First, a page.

The adjective Matīvos in its different cașes.
Nominative Case, Singular, 'O Aativos Ilatpiáeyris. The Latin Patriarch. Dositheus's Patriarch. Hierosol. Lib. viii. cap. 11, $ 3.
Irwpsucratoi dè owv cov, Te’Antia, rais nativn, kan je ove alepia. The most noted of the ways are the Appian, the Latin, and the Valerjan. Strab. Geogr. Lib. v. p. 338. Edit. Oxon. 1897.
Tlãca XJwv 'Iraani mai tãou Aativn. The whole of the Italian and Latin country. See Fragmenta Sibyllin. Oracul. in Biblio. thecâ Patrum, Tom. V. p. 73.
Genitive Case, Singular. ''Em'énÓTEPOU de tõs Aations. On the other side of the Latia way. Strab. Geogr. p. 339.
'Ενσάσης δε τίνος εορτής Λατίνης ---- καθίζει επί το βήμα Καϊczę żv Léon depopą. At the time of a certain Latin feast, — Cæsar sits down on the curile chair in the midst of the forum. See Excerpta Polybii, &c. ab Henrico Valesio, Edit. Paris. 1634, p. 477.
Metabù darivas te vai ’Attias idoữ. Betwixt the Latin and Appian way. Procop. Cæsar. Hist. Lib. ii. cap. 3. Aatives Edoo, occurs again in chap. v. of the same book.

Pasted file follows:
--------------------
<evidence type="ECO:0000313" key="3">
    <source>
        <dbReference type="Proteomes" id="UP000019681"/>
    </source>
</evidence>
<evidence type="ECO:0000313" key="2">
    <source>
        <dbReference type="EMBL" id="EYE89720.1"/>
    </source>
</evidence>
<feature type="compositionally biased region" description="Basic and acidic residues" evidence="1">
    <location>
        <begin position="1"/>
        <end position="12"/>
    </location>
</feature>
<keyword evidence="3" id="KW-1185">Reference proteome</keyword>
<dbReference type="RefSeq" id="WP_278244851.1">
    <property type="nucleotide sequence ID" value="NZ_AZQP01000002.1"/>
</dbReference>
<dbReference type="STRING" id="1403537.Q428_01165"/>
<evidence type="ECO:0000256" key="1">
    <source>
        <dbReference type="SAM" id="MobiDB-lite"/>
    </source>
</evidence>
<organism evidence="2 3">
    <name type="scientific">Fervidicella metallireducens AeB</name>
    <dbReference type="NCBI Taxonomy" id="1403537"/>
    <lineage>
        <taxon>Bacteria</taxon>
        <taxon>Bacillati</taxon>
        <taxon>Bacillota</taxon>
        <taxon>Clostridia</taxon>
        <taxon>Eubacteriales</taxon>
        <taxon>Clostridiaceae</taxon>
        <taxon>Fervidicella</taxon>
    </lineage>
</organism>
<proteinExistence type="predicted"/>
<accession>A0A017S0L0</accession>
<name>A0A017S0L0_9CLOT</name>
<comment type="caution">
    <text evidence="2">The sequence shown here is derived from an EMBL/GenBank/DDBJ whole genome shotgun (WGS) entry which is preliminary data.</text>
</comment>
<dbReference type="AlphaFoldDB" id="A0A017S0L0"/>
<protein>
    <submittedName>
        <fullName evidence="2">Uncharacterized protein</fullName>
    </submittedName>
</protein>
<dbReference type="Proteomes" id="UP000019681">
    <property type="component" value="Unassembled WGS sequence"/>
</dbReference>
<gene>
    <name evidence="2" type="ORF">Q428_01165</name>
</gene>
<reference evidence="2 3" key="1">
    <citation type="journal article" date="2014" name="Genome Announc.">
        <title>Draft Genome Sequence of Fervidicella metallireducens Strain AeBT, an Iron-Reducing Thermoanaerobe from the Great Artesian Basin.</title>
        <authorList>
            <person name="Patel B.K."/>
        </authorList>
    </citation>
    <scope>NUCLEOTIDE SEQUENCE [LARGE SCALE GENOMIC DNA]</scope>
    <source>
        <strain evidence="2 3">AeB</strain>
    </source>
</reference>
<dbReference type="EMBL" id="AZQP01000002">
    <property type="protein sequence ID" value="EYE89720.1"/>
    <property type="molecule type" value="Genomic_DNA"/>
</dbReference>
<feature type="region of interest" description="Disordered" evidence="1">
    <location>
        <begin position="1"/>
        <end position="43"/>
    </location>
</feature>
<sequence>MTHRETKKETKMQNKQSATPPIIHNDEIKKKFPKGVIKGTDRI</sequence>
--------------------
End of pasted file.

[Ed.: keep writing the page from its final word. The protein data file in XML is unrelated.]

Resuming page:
PEG" A16a5 -- Aativas Tónews. Out of Alba — a Latin city. Strabo’s Geograph. p. 335.
"H Pusun tos dativris xupas ist. Rome is in the Latin coun..
of which he produces for examples the words Sabinus, Faustinus, Paulinus, &c. which are some
try. Dionysii Orbis, Descriptio ab Eustathio et Hen. Stephano, p. 65, Edit. Lond. 1688.
Dative Case, Singular. . Και θόρυβος εν τω Λατίνω υπό γής εξηκούσθη. And a tumult was heard under ground in the Latin (mount). Dio Cassius, Vol. I. Lib. Xxxix. p. 199. Hamburg, 1650:
Ρήματι τινί μή Λατίνω χρησάμενος. Having made use of some Latin word. Dio Cassius, p. 713. Hamburg, 1650.